Not surprisingly, Mr. Castelli asserts that he charged the Liens the reasonable value of his services and that the Liens owe him $27,610. The record, however, also contains the testimony of two other interior designers concerning the reasonable value of his services. An interior designer testifying for Mr. Castelli stated that Mr. Castelli was entitled to at least $25,000 more than this actual material and labor costs less the payments he had already received. Another interior designer testifying for the Liens stated that the value of Mr. Castelli's work was between $71,600 and $72,700.
Mr. Castelli's labor costs were approximately $32,265, and his cost for the furnishings and materials used on the project was approximately $27,395. Thus, Mr. Castelli expended a total of $59,660 on the Liens' house. He received $68,885 from the Liens; therefore, the Liens' payments to Mr. Castelli exceed his actual costs by $9,225. Since a portion of these funds would have been allocated to the sales tax on the materials used on the project, the Liens have already paid Mr. Castelli approximately $5,000 to $7,000 more than his actual expenditures on their behalf.
This amount does not include the additional labor costs paid by the Liens.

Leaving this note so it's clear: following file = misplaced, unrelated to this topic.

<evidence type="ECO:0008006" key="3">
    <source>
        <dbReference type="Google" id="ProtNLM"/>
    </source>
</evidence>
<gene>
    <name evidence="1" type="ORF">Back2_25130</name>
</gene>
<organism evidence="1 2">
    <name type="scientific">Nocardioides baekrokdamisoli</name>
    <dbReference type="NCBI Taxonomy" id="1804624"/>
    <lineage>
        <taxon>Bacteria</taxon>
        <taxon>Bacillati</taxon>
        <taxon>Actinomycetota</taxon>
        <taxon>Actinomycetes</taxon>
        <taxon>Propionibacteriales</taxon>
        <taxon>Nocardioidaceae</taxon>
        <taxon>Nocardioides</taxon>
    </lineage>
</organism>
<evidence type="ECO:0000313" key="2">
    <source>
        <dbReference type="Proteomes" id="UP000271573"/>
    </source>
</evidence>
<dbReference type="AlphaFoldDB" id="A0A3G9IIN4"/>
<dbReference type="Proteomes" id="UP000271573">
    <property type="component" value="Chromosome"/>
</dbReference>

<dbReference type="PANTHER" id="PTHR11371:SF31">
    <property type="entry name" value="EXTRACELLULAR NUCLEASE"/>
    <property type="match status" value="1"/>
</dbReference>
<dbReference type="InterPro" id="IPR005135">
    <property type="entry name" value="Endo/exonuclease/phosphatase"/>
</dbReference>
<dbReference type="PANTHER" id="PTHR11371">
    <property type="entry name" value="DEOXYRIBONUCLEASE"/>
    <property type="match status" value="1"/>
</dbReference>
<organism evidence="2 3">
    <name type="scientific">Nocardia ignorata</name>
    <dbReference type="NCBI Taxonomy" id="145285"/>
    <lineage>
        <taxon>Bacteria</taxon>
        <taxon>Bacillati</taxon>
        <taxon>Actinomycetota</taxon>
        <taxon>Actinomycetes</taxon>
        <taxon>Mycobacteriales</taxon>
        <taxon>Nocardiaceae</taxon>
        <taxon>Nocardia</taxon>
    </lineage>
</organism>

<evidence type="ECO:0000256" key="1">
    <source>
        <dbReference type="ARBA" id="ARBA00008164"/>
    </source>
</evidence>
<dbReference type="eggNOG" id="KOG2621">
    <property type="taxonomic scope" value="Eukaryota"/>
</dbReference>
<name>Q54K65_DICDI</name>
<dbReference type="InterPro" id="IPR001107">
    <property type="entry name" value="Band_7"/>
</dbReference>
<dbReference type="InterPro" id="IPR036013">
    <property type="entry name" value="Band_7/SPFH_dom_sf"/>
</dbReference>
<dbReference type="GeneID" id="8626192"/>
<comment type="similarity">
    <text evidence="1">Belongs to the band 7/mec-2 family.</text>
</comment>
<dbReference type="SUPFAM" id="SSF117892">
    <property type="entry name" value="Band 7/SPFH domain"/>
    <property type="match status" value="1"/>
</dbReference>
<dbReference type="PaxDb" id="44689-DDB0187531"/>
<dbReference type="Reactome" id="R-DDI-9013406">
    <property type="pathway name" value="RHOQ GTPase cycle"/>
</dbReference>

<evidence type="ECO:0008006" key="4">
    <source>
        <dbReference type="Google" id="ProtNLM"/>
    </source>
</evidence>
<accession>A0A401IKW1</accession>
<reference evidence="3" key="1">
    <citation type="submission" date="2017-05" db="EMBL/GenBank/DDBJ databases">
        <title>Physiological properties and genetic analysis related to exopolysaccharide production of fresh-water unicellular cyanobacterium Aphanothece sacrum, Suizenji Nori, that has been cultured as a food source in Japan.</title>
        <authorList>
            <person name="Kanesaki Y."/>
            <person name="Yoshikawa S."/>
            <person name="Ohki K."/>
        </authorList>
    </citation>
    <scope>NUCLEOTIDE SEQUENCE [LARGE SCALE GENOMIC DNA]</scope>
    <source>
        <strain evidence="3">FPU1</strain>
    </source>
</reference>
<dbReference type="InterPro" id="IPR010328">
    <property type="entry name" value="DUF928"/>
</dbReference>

This amount does not include the Liens' own expenditures for furnishings, materials, and accessories. It also does not include the sales tax that Mr. Castelli would have been required to collect from the Liens for these materials.
The sales tax for the material used in the Liens' home would have been between $2,500 and $5,000 depending on the method of calculation.
The range of values for Mr. Castelli's services established by the two other interior designers who testified at trial was between $71,600 and $84,660. Deducting from these amounts the payments the Liens have already made, Mr. Castelli would be entitled to recover between $2,715 and $15,775. We have determined that Mr. Castelli is not entitled to recover $15,775. In light of the proof concerning several bookkeeping errors, the uncertainty concerning the cost of some of the in-stock materials used on the project, the uncertainty concerning the amount of the sales tax, and Mr. Castelli's inability to provide accurate information concerning the amount of time he spent on the project, we have determined that the reasonable value of his services to the Liens was $75,048. Accordingly, Mr. Castelli is entitled to a $6,163 judgment against the Liens.
We reverse the portion of the judgment dismissing Mr. Castelli's quantum meruit claim against the Liens and remand the case to the trial court with directions to enter a judgment against the Liens awarding Mr. Castelli $6,163 and for whatever other proceedings may be required. We also tax the costs of this appeal jointly and severally to George Lien and Lynn Lien for which execution, if necessary, may issue.
TODD, P.J. (M.S.), and CANTRELL, J., concur.